WE MUST BE VERY CAREFUL AS WE LOOK FOR NEWS TODAY. THERE IS A CORPORATE SLANT LIKE NO OTHER TIME. THE ARTICLES BELOW SHOW HOW THAT FRAUD AND CORRUPTION IS SO PERVASIVE IN OUR CULTURE TODAY THAT EVEN THOSE IN THE THICK OF IT ARE EMBARRASSED. DO YOU HEAR THAT IN THE PRESS OR FROM YOUR ELECTED OFFICIAL? I EMPHASIZE OVER AND AGAIN THAT THE AMOUNT OF MONEY STOLEN IN THESE FRAUDS THIS DECADE OR TWO IS STAGGERING....TRILLIONS....AND THE PEOPLE INVOLVED ARE THOSE IN OFFICE NOW. JUST LIKE THIRD WORLD COUNTRIES, EUROPEAN AND US CORPORATE EXECUTIVES ARE STOCKING THEIR MONEY OFF-SHORE IN SHELTERS AS THEY TRY TO DRIVE OUR QUALITY OF LIFE DOWN TO MAKE UP FOR ALL THAT MONEY LOST TO THE ECONOMY.
THIS IS HOW UNDERHANDED YOUR THIRD WAY DEMOCRAT CAN BE. RATHER THAN JUST LETTING THE BUSH TAX CUTS EXPIRE AND COME BACK TO FIX THE MIDDLE-CLASS RATES, THE SENATE THIRD WAY LEADERS PUSHED A TAX PACKAGE THAT ACTUALLY CUTS THE TAXES ON THE 1%. ON TOP OF THAT, THESE GRISLY POLITICIANS ARE ON TRACK TO LEAVING THE ESTATE TAX PROTECTED IN FAVOR OF THE RICH. REMEMBER, TO REVERSE INCOME INEQUITY WE NEED STRONG TAXES ON THE TOP....THAT INCLUDES TAXES ON DIVIDENDS, CAPITAL GAINS, AND ESTATE TAXES. SO THESE GUYS KEEP PRETENDING THEY ARE GOING TO MAKE THESE FAT CATS PAY AND THEN THEY LEGISLATE SOMETHING DIFFERENT. THERE'S A REASON REPUBLICAN SPEAKER BOEHNER LAUGHED AS THIS BILL CAME TO THE HOUSE....IT IS CLOSE TO WHAT REPUBLICANS WANT.
ALL THAT NEEDED TO HAPPEN WAS TO LET THE BUSH TAX CUTS EXPIRE AND THEN COME BACK AND FIX TAXES FOR THE MIDDLE/LOWER CLASS.......IT IS EASY AS PIE.
Wonkbook: The Senate’s unusual vote on the Bush tax cuts Posted by Ezra Klein on July 26, 2012 at 8:01 am
Something amazing happened yesterday: The Senate passed a piece of legislation. An important piece of legislation. And it did so by 51 votes. There was no filibuster.
Sadly, the more I reveal about this shocking turn of events, the less amazing it will become. The legislation was the Democrats’ proposal to extend the Bush tax cut for income up to $250,000. And tax laws have to originate in the House. “The only reason we won’t block [the bill] today is that we know it doesn’t pass constitutional muster and won’t become law,” Senate Minority Leader Mitch McConnell said. “What today’s votes are all about,” he continued, is “showing the people who sent us here where we stand.”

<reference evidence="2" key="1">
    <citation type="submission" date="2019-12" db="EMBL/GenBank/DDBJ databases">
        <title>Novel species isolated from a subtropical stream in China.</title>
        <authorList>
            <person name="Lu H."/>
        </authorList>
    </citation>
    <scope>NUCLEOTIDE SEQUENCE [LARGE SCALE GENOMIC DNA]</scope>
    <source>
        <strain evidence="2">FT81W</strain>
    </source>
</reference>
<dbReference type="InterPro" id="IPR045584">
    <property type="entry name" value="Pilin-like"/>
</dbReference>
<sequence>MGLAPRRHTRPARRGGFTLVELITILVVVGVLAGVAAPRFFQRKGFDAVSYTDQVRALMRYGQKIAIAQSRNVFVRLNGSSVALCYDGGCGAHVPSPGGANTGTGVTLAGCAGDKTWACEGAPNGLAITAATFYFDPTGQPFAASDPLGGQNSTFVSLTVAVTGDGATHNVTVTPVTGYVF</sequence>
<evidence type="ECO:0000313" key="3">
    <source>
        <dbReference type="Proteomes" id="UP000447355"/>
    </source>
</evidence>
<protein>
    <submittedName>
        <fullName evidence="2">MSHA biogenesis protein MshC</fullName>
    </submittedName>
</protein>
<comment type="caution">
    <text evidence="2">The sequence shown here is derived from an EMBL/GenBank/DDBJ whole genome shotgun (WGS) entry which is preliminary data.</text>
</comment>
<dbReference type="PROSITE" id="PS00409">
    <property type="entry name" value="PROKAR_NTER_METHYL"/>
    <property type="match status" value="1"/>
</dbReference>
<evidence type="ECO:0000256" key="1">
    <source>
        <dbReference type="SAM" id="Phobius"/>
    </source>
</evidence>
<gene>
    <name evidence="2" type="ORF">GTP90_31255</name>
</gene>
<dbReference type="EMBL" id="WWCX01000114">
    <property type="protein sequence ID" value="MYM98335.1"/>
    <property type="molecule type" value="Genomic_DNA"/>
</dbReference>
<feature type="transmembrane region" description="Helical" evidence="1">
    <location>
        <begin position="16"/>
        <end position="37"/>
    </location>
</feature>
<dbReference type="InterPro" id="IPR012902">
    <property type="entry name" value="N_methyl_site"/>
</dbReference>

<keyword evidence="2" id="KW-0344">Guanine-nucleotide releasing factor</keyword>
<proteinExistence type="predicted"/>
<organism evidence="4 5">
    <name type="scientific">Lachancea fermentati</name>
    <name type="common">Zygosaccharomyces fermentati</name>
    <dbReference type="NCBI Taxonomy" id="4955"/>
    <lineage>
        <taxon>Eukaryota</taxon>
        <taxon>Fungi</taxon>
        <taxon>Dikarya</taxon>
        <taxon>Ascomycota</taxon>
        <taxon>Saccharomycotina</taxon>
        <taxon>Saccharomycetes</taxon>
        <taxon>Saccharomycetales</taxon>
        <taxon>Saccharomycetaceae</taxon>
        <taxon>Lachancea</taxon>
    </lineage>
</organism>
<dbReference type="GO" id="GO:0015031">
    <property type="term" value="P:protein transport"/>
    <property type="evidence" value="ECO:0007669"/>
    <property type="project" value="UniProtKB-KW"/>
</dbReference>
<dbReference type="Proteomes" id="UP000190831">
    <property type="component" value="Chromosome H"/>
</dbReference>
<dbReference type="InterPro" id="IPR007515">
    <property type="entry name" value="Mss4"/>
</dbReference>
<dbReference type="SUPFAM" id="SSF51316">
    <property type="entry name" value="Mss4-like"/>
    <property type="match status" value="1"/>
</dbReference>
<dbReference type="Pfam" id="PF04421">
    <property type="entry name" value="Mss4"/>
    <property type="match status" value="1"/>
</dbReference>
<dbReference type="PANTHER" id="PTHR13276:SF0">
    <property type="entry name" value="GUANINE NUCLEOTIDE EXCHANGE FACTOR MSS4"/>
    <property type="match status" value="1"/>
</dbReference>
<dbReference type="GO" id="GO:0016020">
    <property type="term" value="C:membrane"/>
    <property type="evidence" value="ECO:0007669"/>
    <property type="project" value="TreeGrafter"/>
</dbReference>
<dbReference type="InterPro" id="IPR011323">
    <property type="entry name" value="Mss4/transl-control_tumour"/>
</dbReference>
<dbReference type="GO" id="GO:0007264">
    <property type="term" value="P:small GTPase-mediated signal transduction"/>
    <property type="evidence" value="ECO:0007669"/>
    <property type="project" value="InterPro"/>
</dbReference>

Charming. Meanwhile, there’s very little chance that the House will pass the Democrats’ bill, so that’s that for our exciting tale of Congress seeming, for a brief moment, to actually get its act together and do something constructive to avert the fiscal cliff.
Just one more data point behind the case that the 112th Congress is one of the worst congresses of all time.
But insofar as McConnell wanted to show Americans where the two sides stood, it’s worth making a point that often gets overlooked: Compared to the law as it’s currently written, both Republicans and Democrats want to cut taxes on the rich. Remember: The Democrats’ extension cuts taxes on all income between $1 and $250,000. If you make a million dollars, you still get a a tax cut on that first quarter-million. For that reason, the Tax Policy Center estimates that the Senate Democrats’ bill, if you assume it’s later followed by an AMT patch and an extension of the 2009 estate tax rates (which everyone does assume), would cut taxes on the top one percent by more than $17,000. And even if you don’t assume the AMT and estate fixes, it’s a tax cut of $15,000. The Republican bill, by contrast, would cut taxes on the top one percent by more than $75,000.
So compared to letting the Bush tax cuts expire, both sides are offering a broad-based tax cut. Republicans are just offering a larger one for folks making more than $250,000.
KNOWING YOUR POLITICIAN MEANS THAT YOU KNOW JOE BIDEN IS FROM DELAWARE AND DELAWARE IS GROUND ZERO FOR TAX SHELTERS AND ESTATE TAX EVASION FOR THE RICH. SO, YOU WOULD BE ABLE TO UNDERSTAND HE IS A THIRD WAY CORPORATE DEMOCRAT AND NOT SOMEONE FOR WHICH TO VOTE NEXT PRESIDENTIAL ELECTION.......JUST LIKE O'MALLEY.....PEAS IN A POD.